Stories: (#3) Frank and Sam
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|This is the third in a series of stories about the California Central/Oakland mission, which we have sent to each of our sons during the first few weeks of their missions. This story had been passed down through several levels of retelling and so I cannot vouch for the exact authenticity of all the details, but this is as it was told to me.
Last week, I told you about Elder HendricksonÂs first day. If you have opened this envelope first, I suggest you read that last one before this one, as my discussions will sort of follow a sequence with events referred to in letters past. I left you last week with an account of "Elder Hendricksons First Day", and alluded to the fact that Bill Hendrickson went on to accomplish some pretty spectacular things while serving as a missionary. I will continue with this letter by telling you about "Frank and Sam".
One of those things which Elder Hendrickson accomplished while serving in California from 1974-1976, was participation in the baptism of an African Prince whose full name I never could pronounce, much less spell, and so remember him only by his first name, "Frank". Actually, I never met Frank personally, but received an indirect introduction to him quite some time before even meeting Elder Hendrickson.
In the Spring of 1975, I had the privilege of being called to serve as Zone Leader of the San Joaquin Valley. This area occupied, geographically, a land-mass which was 4-5 times larger then the other 4 Zones in the California Oakland Mission combined. Population wise, however, my Zone (which later became part of the California Fresno Mission) was smaller then any of the other Zones which resided in densely Populated areas of the Oakland Bay (Oakland, Fremont, San Francisco, San Jose/Pacifica). Because the distances involved where far beyond the miles we were allotted for our vehicle, I was given special permission to be alone in the bus stations. And so, I frequently took Greyhound busses which were used to travel between northern and southern ends of the Zone, a distance of approximately 120 miles.
Within the San Joaquin Zone, which we nicknamed "The Big Valley", were the Stockton, Modesto North, Modesto South, and Merced Districts. All toll, we had about 30-36 missionaries in the Zone at any given time. Our boundaries where Lodi and Northern Stockton on the North ,Madera and Yosemite on the South, the Sierra Coastal Range mountains on the east and the Sierra Nevada Moutains down to the California-Nevada border to the west. In our mission, Zone Leaders were also District Leaders of a District within the Zone. My District was Modesto North. We had a system of leadership training such that Zone and District Leaders (ZL's and DL's) were companioned to so called Zone Leaders Companions (ZLC's) and District Leaders Companions (DLC's). The ZLC's and DLC's pretty much had responsibility for all proselyting about the area in which Leader Companionships served. District Leaders had responsibility for a given District and reported to the Zone Leader. The Zone Leader had a Stewardship to the entire Zone. Zone leaders reported directly to the Mission President, or one of his two Assistants.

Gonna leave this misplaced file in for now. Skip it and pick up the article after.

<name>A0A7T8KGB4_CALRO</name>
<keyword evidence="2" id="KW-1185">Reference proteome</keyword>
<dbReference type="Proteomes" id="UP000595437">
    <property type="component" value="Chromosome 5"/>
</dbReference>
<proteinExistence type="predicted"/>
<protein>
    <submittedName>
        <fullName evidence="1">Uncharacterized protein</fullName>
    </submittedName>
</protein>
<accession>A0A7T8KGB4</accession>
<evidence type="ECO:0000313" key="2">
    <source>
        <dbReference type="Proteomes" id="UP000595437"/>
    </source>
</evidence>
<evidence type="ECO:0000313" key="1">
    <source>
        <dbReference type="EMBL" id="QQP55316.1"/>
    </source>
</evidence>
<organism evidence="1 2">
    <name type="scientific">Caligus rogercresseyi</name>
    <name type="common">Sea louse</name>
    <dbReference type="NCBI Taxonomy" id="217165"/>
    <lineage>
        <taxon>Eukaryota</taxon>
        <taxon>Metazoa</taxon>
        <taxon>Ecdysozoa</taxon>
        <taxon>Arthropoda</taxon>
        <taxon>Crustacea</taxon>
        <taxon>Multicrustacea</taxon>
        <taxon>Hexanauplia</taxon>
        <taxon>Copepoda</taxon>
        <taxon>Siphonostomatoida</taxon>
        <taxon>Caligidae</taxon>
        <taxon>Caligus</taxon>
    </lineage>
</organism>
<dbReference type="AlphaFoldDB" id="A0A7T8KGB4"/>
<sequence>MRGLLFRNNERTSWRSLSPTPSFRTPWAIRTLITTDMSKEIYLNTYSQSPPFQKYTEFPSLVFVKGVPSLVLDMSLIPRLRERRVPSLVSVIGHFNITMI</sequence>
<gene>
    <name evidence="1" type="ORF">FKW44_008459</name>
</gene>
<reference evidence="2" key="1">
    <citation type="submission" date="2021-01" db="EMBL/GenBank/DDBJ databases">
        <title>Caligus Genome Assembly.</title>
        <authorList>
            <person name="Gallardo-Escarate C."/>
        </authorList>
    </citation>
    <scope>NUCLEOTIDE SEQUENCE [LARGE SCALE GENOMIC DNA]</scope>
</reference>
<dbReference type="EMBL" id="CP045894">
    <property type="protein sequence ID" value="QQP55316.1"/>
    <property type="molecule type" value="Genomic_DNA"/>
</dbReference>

Because of the huge geography over which I had Stewardship, President Russon would often assign a third Elder to our area so that my Companion could work our area and District while I was on the road. I was blessed with some spectacular LC companions, as President Russon knew that while I was gone, my companion would have more responsibility then most other LC's. We often had unusual 3rd Elders, however. Those assigned to us as 3rds were typically missionaries who were having problems of some sort. Those problems always seemed to work out in the Big Valley, and as a result, we had some pretty interesting companionships. I will tell you about some of them in another letter.
In order to visit every District in the Zone (there being 4 weeks to a normal month, one week per district), I would take the bus once a month from Modesto to Merced, which was farthest removed to the South. I took it as a personal challenge to pick up at least one contact on the trips to and from. It seemed as if the Lord always provided at least one person sitting next to me going or coming on the bus, with whom I could discuss the gospel and obtain a commitment to follow up with the missionaries. I would leave, usually on Tuesday morning after Prep. Day (Mondays), spending Tuesday, Wednesday and Thursday down south; then return on Friday, having conducted PPI's with every missionary in the District over three days, and usually getting the chance to work in each of the areas with them. In this way, I could get to know the Elders as well as get a feel for the area and local issues, which were then reported back to the Mission President in a written weekly report on each Elder and Area in the Zone. I suspect very few missionaries ever appreciated how carefully President Russon kept track of each and every Elder or Sister, reading from each one not only a personal president's letter every week, but also both a Zone and District Leader's Report. Later, while serving as an Assistant to President Russon. We spent a great deal of time discussing and praying about every single Elder and Sister on a weekly basis, representing about 150-175 Full time Missionaries. I know your Mission President will do the same for you, and encourage you to realize how important a role each and every missionary plays in the Lord's Eternal Plan.
Sometime over the Summer of 1975, I was returning from Merced after spending a week with Elder Baily (the District Leader) and his companion, who coordinated my visits with each of the missionaries in the Merced district. Madera was one of these areas. That was the same area in which Elder Hendrickson had been assigned about a year and a half before when he'd had his turbulent first day. I had heard stories about a Black member who was studying Engineering and Refrigeration at UC Fresno while living in Madera. As the story went, this Member belonged to some important Family in Africa.
One of the things you have to understand at this point in the story is the history of Blacks and the Priesthood in the Church.